LONDON  — World stock markets rose on Monday, heartened by Federal Reserve chief Ben Bernanke’s call on the U.S. government to help the economy and his refusal to rule out more monetary stimulus by the central bank.

While Bernanke announced no new economic stimulus measures — as some investors had hoped — in his speech in Jackson Hole, Wyoming, he did leave open the possibility of more action if another recession looks likely.

He also emphasized the strengths of the U.S. economy, said the job market will recover in the long run and called on government policies to support growth more.

“People came to realize that Bernanke is very confident about the economy,” said Jackson Wong, vice president at Tanrich Securities in Hong Kong. “People were reluctant to get into the market. Now they are jumping back in.”

That boosted Wall Street on Friday, and the momentum was passed on to Asia and Europe on Monday.

Germany’s DAX was up 1.8 percent at 5,634.49 while France’s CAC-40 rose 1.7 percent to 3,140.78. Britain’s financial markets were closed for a national holiday.

Wall Street was set for more gains on the open. The Dow industrials futures were up 0.8 percent at 11,371 while the S&P 500 futures were 1 percent higher at 1,187.70.

Analysts warned market sentiment will remain fragile, however, as economic indicators this week are expected to show slowing global growth and the eurozone’s debt crisis is generating uncertainty in European markets again.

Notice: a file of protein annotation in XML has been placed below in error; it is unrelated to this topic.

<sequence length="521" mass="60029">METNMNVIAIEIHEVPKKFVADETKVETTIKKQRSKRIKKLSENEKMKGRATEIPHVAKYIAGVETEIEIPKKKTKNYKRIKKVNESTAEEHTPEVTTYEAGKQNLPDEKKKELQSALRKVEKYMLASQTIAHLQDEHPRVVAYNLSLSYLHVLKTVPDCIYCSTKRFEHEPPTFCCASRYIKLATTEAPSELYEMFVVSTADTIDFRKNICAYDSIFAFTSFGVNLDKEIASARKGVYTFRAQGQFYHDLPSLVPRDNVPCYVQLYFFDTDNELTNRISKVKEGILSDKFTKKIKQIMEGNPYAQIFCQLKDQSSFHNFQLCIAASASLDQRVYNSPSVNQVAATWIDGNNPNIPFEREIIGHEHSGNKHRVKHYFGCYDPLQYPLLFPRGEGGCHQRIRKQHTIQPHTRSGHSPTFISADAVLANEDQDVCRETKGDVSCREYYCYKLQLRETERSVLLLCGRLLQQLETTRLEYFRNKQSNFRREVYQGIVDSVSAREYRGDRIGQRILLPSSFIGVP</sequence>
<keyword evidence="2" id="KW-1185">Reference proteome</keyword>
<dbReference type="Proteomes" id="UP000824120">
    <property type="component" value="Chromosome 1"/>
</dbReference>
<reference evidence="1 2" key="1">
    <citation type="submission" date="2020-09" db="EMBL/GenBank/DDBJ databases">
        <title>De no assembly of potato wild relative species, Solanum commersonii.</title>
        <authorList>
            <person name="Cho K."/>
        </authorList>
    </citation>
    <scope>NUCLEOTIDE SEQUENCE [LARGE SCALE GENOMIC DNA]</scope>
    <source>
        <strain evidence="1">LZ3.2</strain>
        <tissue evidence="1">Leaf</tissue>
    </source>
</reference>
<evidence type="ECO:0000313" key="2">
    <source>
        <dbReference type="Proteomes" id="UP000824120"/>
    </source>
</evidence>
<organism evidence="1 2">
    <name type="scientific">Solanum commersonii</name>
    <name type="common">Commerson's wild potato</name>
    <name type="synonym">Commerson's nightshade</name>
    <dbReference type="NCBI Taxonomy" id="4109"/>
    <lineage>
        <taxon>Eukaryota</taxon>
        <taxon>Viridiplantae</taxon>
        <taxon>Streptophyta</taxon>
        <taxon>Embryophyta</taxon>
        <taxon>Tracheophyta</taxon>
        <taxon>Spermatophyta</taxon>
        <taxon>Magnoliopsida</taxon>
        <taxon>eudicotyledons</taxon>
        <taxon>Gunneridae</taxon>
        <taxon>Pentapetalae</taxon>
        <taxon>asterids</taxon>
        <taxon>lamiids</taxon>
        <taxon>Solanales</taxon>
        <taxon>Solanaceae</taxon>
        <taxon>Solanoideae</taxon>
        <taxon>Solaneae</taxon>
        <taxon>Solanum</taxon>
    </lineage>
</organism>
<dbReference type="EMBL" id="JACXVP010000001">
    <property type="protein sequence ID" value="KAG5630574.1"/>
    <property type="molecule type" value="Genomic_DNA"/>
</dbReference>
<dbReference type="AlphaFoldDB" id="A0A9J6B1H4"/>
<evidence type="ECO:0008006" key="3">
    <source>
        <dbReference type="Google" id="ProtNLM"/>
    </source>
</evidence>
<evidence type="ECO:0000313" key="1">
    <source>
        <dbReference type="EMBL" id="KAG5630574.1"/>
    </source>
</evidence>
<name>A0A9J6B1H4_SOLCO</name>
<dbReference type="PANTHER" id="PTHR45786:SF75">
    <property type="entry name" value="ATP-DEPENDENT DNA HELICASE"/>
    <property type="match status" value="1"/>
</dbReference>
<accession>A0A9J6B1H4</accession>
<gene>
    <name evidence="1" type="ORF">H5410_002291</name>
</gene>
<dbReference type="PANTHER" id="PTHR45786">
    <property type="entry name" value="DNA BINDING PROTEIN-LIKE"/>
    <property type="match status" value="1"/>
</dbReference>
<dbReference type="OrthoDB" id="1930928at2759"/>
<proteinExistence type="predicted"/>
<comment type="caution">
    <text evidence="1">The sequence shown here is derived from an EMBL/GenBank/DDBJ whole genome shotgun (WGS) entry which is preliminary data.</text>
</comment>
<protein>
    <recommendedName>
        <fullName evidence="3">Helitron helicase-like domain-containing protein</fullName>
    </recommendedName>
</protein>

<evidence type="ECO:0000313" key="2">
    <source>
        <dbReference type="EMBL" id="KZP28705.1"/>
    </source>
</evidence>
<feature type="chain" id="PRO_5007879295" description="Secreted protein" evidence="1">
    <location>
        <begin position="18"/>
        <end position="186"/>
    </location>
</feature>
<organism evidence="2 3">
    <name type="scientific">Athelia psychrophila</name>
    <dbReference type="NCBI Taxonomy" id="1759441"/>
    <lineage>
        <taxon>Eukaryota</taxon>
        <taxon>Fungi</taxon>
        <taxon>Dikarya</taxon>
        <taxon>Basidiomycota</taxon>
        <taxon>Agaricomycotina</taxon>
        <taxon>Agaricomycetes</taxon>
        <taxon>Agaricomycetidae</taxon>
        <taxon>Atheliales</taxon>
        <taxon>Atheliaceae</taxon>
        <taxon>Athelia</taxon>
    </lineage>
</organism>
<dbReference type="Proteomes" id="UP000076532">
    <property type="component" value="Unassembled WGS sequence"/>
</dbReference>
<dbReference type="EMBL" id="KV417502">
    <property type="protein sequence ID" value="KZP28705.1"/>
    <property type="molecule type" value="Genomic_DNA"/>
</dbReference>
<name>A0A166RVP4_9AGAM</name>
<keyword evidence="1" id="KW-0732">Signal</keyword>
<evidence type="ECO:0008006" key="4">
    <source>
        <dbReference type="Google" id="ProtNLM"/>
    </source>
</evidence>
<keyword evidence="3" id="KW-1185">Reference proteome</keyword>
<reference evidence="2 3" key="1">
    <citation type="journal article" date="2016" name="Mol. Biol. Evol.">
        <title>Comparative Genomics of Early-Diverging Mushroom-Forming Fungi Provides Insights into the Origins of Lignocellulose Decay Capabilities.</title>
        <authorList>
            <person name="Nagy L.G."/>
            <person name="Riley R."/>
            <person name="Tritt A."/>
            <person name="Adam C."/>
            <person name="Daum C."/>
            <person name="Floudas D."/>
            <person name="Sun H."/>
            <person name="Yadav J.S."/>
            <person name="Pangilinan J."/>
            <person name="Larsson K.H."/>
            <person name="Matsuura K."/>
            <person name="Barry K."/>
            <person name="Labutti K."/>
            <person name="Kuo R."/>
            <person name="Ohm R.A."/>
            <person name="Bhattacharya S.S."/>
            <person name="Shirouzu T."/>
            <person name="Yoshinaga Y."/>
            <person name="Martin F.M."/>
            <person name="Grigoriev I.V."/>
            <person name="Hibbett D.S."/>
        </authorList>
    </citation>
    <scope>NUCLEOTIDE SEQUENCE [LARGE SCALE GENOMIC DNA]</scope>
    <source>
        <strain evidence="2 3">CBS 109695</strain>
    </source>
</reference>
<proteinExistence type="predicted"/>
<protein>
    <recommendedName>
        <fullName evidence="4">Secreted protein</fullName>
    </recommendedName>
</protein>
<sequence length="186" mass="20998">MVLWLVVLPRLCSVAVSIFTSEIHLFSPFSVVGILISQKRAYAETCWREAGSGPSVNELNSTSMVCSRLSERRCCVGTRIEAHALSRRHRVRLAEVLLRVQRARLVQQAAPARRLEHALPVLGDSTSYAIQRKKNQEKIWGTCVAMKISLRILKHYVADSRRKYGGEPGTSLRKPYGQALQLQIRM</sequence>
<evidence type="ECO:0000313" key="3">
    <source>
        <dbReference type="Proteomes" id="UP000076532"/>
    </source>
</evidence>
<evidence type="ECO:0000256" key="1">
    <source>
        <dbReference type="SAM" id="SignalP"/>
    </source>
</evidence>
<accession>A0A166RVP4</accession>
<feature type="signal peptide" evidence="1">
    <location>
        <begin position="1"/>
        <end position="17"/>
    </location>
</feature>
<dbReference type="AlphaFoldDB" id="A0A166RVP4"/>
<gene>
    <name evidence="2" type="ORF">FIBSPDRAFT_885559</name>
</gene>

In Europe, surveys are expected to show weakening business confidence and higher inflation. Traders will also eye warily the talks about Finland’s request for collateral in exchange for rescue loans to Greece.

Other countries have started to demand similar conditions if Finland’s deal goes through. That would eat into the value of Greece’s €109 billion ($157 billion) rescue package and undermine its capacity to get the country back on its feet.

Those concerns have nevertheless failed to dent the rise of the euro, which typically gains support when stock markets rise and investors’ appetite for risk improves.

On Monday, it was up at $1.4497 from $1.4484 in late trading in New York. The dollar fell to 76.63 yen from 76.66 yen.

In Asia, Japan’s Nikkei 225 rose 0.6 percent to close at 8,851.35 amid news that the country’s ruling party elected Finance Minister Yoshihiko Noda its new chief, paving the way for him to be the next prime minister. Australia’s S&P/ASX 200 gained 1.5 percent to 4,263.30 and Hong Kong’s Hang Seng rose 1.4 percent to 19,865.11.

South Korea’s Kopsi index jumped 2.8 percent to 1,829.50.

Mainland Chinese shares lost ground, with the benchmark Shanghai Composite Index falling 1.4 percent to 2,576.41. The Shenzhen Composite Index slipped 0.9 percent, to 1,159.52.

Benchmark oil for October delivery was up 5 cents to $85.42 in electronic trading on the New York Mercantile Exchange. Crude rose 7 cents to settle at $85.37 on Friday.

In London, Brent crude for October delivery was down 40 cents at $110.96 on the ICE Futures exchange.

The price of gold, which slumped from record highs last week, rose on Monday to $1,818 per ounce.